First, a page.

Nearly a hundred years ago, it was considered an accomplishment for students to finish eighth grade, as many jobs did not require a high school or college education. Although people were not expected to complete a higher education, Palo Alto’s foundation as a college town for Stanford University enabled local parents to form their own school district, giving way to our very own Palo Alto Senior High School.
From its beginning, Paly’s strong educational values enabled it to be the ideal location for progressive extracurriculars such as journalism. In the fall of 1918, Paly senior and Commissioner of Literary Activities Dorothy Nichols proposed the creation of a newspaper “by and for the students of the Palo Alto Union High School,” as stated in the 1919 yearbook.
Paly’s journalism program consisted of mostly “pamphlet” style publications such as The Red and Green, Sphinx and Madrono.
“The Madrono pamphlet was a mixed bag of journalism as you will see if you look over the early issues: part news, short story, jokes (most of them pretty silly), athletics, dramatics and at the end of the year a sort of yearbook,” said Paly Librarian Rachel Kellerman in an email.
The newspaper was intended to replace Madrono, which was originally published every three weeks, allowing it to become the high school’s official yearbook instead.
Unlike today’s paper, which is composed of nearly 50 students, the staff was only composed of 10 reporters and business and managing editors from all grades, since there was no Beginning Journalism requirement at the time. Prior to their scheduled September debut, The Campanile ran an editorial offering a prize to the student who picked the best name, which would be decided by a majority vote.
“Actually, we manipulated the decision a little; I really wanted the name to be The Campanile, but some people wanted it to be the Red and Green [the school colors at the time]”
In spite of The Campanile’s hundred years of dedicated journalism, the newspaper’s beginnings were nearly thwarted by a bad case of the flu. Although schools were closed for five weeks, The Campanile’s staff refused to let the epidemic stymie their plans, even when it reached Nichols.
“Meetings were held (masks on and distances kept as per the board of health regulations) and staff members hurried home in the gathering darkness after weary hours of toil, getting ready for that first issue.”
Released with a short delay on Nov. 27, 1918, the paper consisted of four pages filled with athletic, dramatic, military and social news, along with two editorials. After moving to the high school’s new location on Embarcadero Road where Paly currently resides, the newspaper staff secured a couple of tables and a much-needed typewriter for their new office in the Campanile Tower.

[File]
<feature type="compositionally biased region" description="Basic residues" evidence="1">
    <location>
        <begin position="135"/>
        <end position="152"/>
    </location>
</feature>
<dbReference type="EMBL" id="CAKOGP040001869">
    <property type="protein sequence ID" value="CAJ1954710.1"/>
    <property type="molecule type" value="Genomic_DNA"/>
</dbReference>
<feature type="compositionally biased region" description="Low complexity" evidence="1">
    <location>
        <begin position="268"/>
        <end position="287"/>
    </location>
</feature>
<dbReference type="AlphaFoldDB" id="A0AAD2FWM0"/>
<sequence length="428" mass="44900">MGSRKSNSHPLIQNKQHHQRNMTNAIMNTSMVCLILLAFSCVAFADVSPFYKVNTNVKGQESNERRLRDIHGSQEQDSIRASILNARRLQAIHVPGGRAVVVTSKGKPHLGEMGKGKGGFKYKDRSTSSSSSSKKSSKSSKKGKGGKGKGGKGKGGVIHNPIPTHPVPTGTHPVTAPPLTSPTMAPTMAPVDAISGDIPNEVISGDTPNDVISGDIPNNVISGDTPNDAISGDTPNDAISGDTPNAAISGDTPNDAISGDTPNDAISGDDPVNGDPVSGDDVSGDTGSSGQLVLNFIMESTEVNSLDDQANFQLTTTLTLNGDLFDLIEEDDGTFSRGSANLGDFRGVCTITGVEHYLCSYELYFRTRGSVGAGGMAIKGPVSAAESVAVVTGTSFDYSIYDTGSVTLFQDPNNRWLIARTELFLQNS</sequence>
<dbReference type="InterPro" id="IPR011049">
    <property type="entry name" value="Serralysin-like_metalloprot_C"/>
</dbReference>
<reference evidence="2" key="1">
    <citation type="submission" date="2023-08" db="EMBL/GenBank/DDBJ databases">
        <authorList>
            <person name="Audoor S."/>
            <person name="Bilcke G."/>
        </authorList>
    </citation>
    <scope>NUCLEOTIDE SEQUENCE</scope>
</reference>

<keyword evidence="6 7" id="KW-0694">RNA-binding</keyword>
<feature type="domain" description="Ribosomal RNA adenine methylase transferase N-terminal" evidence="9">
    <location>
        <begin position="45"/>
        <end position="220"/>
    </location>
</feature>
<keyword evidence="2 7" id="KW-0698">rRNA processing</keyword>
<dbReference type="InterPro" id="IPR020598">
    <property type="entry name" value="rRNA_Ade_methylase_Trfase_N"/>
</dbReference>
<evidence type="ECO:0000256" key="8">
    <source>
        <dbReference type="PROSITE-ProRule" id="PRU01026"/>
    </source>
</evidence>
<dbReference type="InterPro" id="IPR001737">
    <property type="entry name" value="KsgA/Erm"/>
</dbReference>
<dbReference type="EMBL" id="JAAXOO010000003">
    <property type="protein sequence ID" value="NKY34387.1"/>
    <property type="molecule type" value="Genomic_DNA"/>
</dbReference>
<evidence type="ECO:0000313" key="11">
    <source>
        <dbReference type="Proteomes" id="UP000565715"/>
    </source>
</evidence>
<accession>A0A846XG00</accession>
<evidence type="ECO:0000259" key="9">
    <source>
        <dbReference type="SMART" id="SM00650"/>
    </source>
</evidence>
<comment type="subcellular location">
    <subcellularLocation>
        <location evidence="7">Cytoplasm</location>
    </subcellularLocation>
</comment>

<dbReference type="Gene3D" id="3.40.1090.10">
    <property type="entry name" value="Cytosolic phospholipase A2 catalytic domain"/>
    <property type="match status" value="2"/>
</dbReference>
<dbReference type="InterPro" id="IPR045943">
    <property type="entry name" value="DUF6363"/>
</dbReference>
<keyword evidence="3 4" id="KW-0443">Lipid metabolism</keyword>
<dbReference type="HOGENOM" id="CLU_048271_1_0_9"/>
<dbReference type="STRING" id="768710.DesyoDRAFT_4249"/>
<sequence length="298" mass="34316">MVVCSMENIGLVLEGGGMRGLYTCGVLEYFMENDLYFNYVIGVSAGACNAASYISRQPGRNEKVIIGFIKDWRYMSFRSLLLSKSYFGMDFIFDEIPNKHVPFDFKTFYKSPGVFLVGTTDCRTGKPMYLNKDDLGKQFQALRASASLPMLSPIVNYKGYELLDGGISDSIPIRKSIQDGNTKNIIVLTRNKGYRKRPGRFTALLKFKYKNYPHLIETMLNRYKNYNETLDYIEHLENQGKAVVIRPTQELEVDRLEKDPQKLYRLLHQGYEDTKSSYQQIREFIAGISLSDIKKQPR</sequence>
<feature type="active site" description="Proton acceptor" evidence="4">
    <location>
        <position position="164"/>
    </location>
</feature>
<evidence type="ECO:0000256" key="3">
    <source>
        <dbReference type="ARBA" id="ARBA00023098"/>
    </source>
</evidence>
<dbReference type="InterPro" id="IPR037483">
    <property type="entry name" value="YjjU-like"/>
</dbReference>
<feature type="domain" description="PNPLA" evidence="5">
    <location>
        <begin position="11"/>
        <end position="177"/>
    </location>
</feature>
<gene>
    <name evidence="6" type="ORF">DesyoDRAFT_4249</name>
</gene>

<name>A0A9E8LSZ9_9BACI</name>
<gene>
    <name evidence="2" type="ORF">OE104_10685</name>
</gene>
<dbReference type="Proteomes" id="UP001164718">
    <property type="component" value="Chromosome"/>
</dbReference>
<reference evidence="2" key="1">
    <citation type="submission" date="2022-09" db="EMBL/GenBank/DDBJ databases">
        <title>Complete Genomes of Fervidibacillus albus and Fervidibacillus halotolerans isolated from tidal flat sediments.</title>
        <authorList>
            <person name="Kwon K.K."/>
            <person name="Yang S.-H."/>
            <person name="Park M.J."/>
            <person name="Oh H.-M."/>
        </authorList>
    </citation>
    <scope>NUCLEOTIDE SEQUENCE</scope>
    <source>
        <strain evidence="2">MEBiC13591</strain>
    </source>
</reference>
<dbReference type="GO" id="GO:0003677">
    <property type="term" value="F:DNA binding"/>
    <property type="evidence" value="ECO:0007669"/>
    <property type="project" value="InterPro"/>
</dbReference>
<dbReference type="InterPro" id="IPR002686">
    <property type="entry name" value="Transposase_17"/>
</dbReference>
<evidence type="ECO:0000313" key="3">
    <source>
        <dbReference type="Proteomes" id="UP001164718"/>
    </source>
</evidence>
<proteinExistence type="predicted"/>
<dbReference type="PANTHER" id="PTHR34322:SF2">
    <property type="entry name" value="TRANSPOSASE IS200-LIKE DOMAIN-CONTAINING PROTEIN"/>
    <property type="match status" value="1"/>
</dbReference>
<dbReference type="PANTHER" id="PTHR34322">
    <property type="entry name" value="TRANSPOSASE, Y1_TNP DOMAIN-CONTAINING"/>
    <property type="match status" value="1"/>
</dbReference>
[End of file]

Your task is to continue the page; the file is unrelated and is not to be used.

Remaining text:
“These tables soon took on a very businesslike air and became covered with clippings and papers of all sort,” Wallace wrote. “Not long ago one of the tables disappeared and in its place was found a desk for the editor with plenty of drawers in which to file contributions and communications, as well as to establish a full-fledged ‘morgue.’”
When Nichols was on staff, Paly students had to pay a $1 annual subscription fee to read The Campanile. The business managers aggressively advertised in bold-print notices: “360 students, 150 subscribers — what are the other 210 of you going to do about it?”
After receiving a few critiques from the many subscribers, an “Open Column” and a “Question Box” were established for the student body; contributions included short stories, poems and a majority of opinion pieces. In addition, according to The Campanile’s semicentennial exclusive, staff writers had the advantage of conducting the occasional eavesdrop for more credible sources as their office was located directly above the staff faculty meeting room.
When all the stories were turned in after several deadline reminders from the editors, Nichols typed them all up and brought them to the Palo Alto Times to be printed. Then, she hauled the huge rolls of paper home while simultaneously proofreading all the articles. The newspaper did not go completely digital until 1997 when the staff transitioned to digital transfer and launched a website.
“During the old ‘paste up’ we literally glued articles and images onto a backing (like an art project) and physically delivered the resulting poster board to the printer to photograph and print. We were using Adobe Pagemaker software to do layout, but we weren’t fully operating in the modern world.”
Through the past 100 years, the newspaper has endured many changes, including the addition of three sections, Lifestyle, Sports and most recently, Science and Technology, now containing 24 pages of content. Nonetheless, the one component of The Campanile that has never changed is its ability to foster lifelong bonds between its many student writers and editors.
“I found the friendships I developed with those a year older as immensely useful,” Gunn said. “As a junior, talking with seniors helped me navigate the college application process. As a senior, I appreciated the insight on college I got from those same Campanile alums.”